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Word & Image: Sonya Clarke

Artist and chairwoman of craft and material studies at Virginia Commonwealth University.


On her piece "Edifice and Mortar," featured prominently in the new Institute for Contemporary Art opening Saturday, April 21. — as told to Brent Baldwin

So I was in Rome and I was thinking about the idea of empire building. Rome, Italy, and so much of that empire was built on the backs of slaves in the same way that the United States of America's empire was built on those backs as well. I wanted to acknowledge that in multiple ways: First, who are the hands of the people making the bricks, the edifice, the structure? Also tying that to the language of the Declaration of Independence [with the individual words on the bricks]:"We hold these truths to be self-evident."


These are hand-stamped, handmade bricks and the mortar is [made] from a gathering up from local salons of African-American hair, and some of my own hair is in there. So it's what holds the bricks together, not only who made the bricks. Then it's an inverted flag, 13 bricks high. The blue [glass] implies all of us — we are reflected back into the flag. I also think of that blue glass as musical, like the blues as well. I was very particular about what color blue.

But what I'm really happy about is this maker's mark stamp. There's a tradition in ancient Rome of having a maker's mark that showed who made the brick. You knew an enslaved person had made it. They're often crescent shaped, so I turned that into an Afro that says "Schiavo." In Venice, which was one of the major trade and slave ports, the way that word is pronounced is slightly different. … It's where we get "ciao" from. So when we're saying hello and goodbye to one another, we're saying "I'm your slave." And look, when you pull out the word "ciao" [from schiavo], you're left with s h v, which means shareholder value. In the etymology, there's so much tied to this idea of empire and the invisible labor. Also how language lives on our tongue: Rome lives on your tongue unwittingly.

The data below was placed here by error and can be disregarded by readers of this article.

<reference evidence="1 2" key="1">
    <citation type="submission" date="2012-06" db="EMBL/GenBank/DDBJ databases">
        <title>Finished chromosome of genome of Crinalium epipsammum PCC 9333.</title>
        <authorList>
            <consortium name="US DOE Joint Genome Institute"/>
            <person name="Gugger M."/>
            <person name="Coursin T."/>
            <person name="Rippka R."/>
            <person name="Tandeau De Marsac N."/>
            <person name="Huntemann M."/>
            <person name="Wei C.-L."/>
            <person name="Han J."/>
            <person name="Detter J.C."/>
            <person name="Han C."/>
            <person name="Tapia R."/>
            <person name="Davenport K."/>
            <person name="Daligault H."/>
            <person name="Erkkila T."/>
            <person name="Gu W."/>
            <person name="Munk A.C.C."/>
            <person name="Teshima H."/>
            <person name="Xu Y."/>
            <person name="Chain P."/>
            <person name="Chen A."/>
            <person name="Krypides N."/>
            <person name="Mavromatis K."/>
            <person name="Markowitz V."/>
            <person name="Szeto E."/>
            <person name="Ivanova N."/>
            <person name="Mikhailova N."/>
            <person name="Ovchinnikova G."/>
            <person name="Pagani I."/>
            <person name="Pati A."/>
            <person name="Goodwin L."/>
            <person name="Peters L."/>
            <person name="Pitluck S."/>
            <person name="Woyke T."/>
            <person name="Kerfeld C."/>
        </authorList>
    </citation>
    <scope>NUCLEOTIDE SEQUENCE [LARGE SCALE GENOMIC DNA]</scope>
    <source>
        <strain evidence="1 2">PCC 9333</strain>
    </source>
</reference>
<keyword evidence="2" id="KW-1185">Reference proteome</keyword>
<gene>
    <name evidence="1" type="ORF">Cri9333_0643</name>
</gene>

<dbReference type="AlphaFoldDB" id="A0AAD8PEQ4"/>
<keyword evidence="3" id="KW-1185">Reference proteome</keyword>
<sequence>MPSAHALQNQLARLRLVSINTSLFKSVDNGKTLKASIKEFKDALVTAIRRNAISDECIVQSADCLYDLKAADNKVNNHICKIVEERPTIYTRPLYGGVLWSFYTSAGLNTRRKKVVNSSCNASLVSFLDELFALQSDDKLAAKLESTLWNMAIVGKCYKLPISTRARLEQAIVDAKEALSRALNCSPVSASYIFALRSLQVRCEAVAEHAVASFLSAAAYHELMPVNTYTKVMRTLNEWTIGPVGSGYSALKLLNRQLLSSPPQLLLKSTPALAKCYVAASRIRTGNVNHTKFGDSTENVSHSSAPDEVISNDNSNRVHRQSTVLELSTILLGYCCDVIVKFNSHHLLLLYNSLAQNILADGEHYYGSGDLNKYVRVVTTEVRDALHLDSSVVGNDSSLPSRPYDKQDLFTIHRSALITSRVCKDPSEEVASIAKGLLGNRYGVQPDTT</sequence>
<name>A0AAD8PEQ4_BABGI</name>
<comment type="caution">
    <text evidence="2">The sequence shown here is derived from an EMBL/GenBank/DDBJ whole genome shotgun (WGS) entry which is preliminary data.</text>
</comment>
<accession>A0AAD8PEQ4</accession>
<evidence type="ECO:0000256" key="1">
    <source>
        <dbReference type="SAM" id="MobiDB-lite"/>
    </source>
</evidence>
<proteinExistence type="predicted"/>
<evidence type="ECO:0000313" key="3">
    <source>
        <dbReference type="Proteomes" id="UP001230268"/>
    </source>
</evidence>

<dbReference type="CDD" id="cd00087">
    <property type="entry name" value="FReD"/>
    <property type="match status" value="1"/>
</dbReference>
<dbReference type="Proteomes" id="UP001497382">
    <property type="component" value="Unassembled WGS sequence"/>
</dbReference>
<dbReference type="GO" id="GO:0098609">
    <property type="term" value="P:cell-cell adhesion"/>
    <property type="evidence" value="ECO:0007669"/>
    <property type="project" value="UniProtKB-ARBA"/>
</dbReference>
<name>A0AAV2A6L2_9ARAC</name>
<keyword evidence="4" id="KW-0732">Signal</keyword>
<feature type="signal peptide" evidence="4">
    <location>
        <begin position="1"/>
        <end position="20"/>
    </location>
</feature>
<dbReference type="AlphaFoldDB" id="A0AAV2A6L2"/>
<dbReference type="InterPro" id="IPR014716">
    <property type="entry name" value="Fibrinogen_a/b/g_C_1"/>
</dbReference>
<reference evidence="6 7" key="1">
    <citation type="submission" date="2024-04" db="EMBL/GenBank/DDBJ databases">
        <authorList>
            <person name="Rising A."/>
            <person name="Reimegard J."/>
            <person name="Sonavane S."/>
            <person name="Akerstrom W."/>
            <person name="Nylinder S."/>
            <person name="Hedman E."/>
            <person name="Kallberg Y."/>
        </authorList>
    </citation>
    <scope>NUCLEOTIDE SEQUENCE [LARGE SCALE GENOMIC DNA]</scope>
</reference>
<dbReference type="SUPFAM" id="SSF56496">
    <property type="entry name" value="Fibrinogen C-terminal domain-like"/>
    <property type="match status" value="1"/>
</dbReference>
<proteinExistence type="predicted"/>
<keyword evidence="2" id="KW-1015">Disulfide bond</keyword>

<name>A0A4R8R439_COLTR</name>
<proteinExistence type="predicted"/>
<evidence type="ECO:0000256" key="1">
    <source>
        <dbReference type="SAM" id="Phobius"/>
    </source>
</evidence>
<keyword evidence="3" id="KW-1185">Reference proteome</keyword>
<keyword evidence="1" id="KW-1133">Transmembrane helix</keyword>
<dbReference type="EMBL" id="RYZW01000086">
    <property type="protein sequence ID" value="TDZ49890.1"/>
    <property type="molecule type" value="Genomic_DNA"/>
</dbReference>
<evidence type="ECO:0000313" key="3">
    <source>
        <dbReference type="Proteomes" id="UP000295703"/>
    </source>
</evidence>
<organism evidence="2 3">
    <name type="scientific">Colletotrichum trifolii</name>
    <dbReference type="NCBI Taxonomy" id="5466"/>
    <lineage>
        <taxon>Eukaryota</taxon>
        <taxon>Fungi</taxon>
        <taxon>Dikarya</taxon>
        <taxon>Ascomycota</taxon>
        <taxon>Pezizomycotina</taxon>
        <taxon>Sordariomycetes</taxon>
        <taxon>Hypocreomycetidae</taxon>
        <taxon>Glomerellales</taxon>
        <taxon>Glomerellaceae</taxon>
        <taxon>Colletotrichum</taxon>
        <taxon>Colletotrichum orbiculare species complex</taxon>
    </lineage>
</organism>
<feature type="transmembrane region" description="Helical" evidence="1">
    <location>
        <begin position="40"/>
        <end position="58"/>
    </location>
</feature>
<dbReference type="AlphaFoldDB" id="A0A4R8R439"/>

I feel like there is a chorus of voices here [in the Institute for Contemporary Art]. They did a fantastic job.

I work with hair a lot, I think of hair being a stand-in for African-Americans and all of us. Our hair has our DNA, it's recording all the people before us — not just my hair, my mother's, my father. … It's all in there. Ultimately, I find hair a very interesting material because it is both individual, such as how I wear my hair, plus the texture puts us in racial categorizations. But then there's the DNA of my hair: You pluck mine and pluck yours and we're the same. We're the same.

I'm never going to stop using hair. S

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